linklog 060512

  • Did DNA Come From Viruses?
    Do viruses predate cells, and was the first DNA viral?
  • Adventures in Ethics and Science: Plagiarism and Podcasts.
    Call me a Luddite, but I hate podcasts. If I wanted my computer to make noise, I’d lick my finger and rub the monitor.
  • Roddick Targets Nestlé after Corporate ‘Sell-Out’
    To put it in the idiom Roddick so consciously adopts: lying slag.
  • 3QD: brains and computers.
    A very readable introduction to computer hardware architecture, its relationship to actual computing, and some ideas about brain function that arise from computer methodologies. This is the third of three parts, Part 1 is here and Part 2 is here.
  • Cool Tool: Forearm Forklift
    I want a set of these for next time we have to move that bloody cabinet.
  • How to Get Up Right Away When Your Alarm Goes Off
    I really should give this a try.
  • Hanzi Smatter 一知半解
    Dedicated to the misuse of Chinese characters in Western culture.
  • The Conservative Nanny State
    “In his new book, economist Dean Baker debunks the myth that conservatives favor the market over government intervention. In fact, conservatives rely on a range of “nanny state” policies that ensure the rich get richer while leaving most Americans worse off. It’s time for the rules to change. Sound economic policy should harness the market in ways that produce desirable social outcomes — decent wages, good jobs and affordable health care.” Baker also runs the blog Beat The Press, and came up with interesting ideas about how best to divide govt spending between Big Pharma subsidies and NIH research support. The book is available as a free download; see chapter 5 for the reasoning.
  • one red paperclip
    “My name is Kyle MacDonald and I am trying to trade one red paperclip for a house. I started with one red paperclip on July 12th, 2005 and I am making a series of trades for bigger or better things. My current item up for trade is one afternoon with Alice Cooper.” On Kyle’s site, you can trace the trade history from one red paperclip to an afternoon with the King of Shock Rock. Brilliant. (Via rebecca blood.)
  • The Open Knowledge Foundation – The Open Knowledge Foundation – Home Page
    “A technological revolution has created immense opportunities for increased and more equitable access to knowledge, as well as for its collaborative development. But we are yet to realize much of this potential, and in order to do so two main challengges must be met. First, we must to develop the tools and the institutions to take advantage of these new possibilities for the creation and distribution of knowledge. Second, we must ensure that these opportunities are not eliminated by the ever increasing proprietization of knowledge as individuals and corporations seek to fence off knowledge for the sake of short term profit. The Open Knowledge Foundation exists to address these challenges by promoting the openness of knowledge in all its forms, in the belief that greater access to information will have far-reaching social and commercial benefits.”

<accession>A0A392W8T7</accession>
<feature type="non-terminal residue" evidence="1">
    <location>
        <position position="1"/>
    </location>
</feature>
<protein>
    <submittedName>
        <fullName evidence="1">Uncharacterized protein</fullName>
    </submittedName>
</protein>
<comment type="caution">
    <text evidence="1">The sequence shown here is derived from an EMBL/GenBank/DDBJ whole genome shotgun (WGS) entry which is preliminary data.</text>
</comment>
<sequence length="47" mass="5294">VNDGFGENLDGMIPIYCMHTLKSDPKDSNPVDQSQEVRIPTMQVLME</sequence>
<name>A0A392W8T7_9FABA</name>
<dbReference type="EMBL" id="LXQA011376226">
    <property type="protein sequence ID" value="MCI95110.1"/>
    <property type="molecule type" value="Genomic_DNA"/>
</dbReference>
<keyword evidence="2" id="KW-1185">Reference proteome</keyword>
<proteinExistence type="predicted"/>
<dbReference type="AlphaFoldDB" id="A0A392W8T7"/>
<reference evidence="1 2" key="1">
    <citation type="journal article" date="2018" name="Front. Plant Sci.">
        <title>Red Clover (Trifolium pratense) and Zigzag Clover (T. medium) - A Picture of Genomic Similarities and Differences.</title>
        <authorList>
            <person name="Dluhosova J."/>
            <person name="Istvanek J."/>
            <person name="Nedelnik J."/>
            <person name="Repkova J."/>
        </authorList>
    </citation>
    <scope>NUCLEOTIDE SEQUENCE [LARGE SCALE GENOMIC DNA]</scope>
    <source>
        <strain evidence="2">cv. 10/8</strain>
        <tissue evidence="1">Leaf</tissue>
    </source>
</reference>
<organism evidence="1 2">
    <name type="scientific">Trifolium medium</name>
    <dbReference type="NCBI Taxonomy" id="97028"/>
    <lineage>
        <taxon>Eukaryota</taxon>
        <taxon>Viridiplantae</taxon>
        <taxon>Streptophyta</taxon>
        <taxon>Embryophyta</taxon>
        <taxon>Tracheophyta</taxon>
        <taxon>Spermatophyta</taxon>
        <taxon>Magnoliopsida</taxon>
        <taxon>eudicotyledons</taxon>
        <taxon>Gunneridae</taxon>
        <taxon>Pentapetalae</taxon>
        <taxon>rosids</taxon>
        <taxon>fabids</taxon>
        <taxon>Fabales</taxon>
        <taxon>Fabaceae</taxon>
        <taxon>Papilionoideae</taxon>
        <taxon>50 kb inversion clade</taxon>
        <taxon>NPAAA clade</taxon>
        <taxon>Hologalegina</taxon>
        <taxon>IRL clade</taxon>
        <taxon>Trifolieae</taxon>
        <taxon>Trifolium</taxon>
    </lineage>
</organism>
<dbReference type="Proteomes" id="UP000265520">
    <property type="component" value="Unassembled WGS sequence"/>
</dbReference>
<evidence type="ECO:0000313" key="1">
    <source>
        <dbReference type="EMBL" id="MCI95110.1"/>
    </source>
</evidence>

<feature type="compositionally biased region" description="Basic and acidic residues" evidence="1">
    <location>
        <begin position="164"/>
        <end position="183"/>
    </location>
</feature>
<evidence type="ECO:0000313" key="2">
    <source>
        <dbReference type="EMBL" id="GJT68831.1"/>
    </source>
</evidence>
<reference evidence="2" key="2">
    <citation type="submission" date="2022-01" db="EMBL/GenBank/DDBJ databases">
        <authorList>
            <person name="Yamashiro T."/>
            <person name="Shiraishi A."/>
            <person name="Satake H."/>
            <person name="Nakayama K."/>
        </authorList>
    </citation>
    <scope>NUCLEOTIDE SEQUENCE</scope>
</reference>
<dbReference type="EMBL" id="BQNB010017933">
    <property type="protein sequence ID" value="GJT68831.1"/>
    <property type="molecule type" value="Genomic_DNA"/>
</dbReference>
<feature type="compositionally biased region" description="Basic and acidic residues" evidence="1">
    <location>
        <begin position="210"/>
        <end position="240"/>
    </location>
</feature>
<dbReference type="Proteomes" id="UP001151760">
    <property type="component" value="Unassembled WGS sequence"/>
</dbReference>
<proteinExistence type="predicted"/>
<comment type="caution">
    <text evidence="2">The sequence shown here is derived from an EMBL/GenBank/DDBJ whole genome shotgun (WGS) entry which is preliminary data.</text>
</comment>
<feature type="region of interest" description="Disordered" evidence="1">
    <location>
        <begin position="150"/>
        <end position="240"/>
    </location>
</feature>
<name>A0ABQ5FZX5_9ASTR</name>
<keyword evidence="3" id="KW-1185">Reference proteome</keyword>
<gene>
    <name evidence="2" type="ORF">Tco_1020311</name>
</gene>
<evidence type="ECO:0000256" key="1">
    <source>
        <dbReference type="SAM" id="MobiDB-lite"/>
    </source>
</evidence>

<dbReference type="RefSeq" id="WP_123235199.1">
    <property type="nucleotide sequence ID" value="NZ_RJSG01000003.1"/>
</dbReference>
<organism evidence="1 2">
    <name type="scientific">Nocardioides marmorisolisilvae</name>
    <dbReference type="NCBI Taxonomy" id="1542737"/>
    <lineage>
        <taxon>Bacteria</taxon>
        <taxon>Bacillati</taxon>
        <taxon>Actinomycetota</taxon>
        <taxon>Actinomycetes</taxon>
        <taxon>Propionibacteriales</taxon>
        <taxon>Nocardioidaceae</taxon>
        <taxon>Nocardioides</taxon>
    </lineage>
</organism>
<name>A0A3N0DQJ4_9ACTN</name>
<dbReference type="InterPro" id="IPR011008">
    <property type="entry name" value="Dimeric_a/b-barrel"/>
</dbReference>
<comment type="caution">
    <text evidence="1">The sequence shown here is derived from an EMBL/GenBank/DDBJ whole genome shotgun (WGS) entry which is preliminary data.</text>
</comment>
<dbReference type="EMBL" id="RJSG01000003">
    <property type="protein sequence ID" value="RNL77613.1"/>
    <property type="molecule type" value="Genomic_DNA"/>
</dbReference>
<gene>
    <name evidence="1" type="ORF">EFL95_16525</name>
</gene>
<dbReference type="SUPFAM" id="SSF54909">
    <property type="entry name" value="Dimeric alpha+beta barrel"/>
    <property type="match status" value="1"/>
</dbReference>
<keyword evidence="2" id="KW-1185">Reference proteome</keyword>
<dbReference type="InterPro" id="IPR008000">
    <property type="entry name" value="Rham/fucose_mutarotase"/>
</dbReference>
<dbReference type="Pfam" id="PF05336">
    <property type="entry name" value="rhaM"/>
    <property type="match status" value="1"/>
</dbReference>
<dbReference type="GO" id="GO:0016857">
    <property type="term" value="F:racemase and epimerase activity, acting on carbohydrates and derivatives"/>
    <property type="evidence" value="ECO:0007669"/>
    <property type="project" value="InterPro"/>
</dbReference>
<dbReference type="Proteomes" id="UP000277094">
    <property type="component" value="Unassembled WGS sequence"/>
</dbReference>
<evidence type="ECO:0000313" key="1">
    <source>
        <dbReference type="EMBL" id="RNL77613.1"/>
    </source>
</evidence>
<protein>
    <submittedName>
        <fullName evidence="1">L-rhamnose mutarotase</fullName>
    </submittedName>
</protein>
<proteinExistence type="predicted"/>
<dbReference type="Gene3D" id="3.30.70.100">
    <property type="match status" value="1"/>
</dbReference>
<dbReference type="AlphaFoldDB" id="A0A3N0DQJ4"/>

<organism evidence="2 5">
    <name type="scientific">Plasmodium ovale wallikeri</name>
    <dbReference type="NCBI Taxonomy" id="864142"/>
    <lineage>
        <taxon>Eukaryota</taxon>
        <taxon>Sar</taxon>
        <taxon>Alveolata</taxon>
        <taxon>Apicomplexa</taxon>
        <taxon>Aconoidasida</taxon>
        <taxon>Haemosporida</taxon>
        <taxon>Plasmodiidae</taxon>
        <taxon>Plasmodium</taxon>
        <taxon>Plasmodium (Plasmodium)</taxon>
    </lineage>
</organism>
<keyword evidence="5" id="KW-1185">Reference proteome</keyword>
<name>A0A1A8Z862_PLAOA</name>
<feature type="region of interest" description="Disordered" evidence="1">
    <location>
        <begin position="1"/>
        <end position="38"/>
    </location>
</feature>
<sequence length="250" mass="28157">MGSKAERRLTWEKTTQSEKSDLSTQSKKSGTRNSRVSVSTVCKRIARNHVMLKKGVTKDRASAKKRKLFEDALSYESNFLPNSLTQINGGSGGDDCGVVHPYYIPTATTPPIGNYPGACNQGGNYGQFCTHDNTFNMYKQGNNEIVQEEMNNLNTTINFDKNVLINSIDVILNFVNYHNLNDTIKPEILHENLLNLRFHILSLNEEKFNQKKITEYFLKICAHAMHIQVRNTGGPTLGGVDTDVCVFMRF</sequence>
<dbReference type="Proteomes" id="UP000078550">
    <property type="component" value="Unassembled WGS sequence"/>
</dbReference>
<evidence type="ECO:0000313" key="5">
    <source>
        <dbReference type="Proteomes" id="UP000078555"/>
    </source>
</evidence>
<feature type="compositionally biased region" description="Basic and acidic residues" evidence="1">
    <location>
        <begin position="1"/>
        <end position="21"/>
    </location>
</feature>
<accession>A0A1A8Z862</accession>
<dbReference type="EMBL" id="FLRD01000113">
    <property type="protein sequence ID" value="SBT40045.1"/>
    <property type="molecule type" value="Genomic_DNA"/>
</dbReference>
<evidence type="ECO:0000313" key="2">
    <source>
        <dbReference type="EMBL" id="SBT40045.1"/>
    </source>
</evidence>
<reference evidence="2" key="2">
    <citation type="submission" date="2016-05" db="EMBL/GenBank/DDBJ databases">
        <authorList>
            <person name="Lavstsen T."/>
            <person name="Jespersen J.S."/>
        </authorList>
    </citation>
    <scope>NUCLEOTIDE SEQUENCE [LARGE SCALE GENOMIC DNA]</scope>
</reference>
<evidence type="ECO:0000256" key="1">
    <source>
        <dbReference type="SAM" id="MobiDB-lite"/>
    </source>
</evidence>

• Open Knowledge Foundation Weblog » Blog Archive » The Four Principles of (Open) Knowledge Development
    “Open knowledge means porting much more of the open source stack than just the idea of open licensing. It is about porting many of the processes and tools that attach to the open development process — the process enabled by the use of an open approach to knowledge production and distribution.”
  • The Argument For Computational Open Access | Science Commons
    “As the scholarly literature moves to digital form, what is actually needed to move beyond a system that just replicates all of our assumptions that this literature is only read, and read only by human beings, one article at a time? What is needed to permit the creation of digital libraries hosting these materials that moves beyond the “incunabular” view of the literature, to use Greg Crane’s very provocative recent characterization. What is needed to allow the application of computational technologies to extract new knowledge, correlations and hypotheses from collections of scholarly literature?”
  • Paper Sculpture – a photoset on Flickr
    No scissors. No kidding.
  • TheStar.com – The plight of the orphan space
    Orphan space rejuvenation, what a great idea. I’ve seen some neighborhoods in Portland do this sort of thing.

Powered by Simpy and Feed2JS; the archive, aka my Simpy account, is here.

Leave a Reply

Your email address will not be published. Required fields are marked *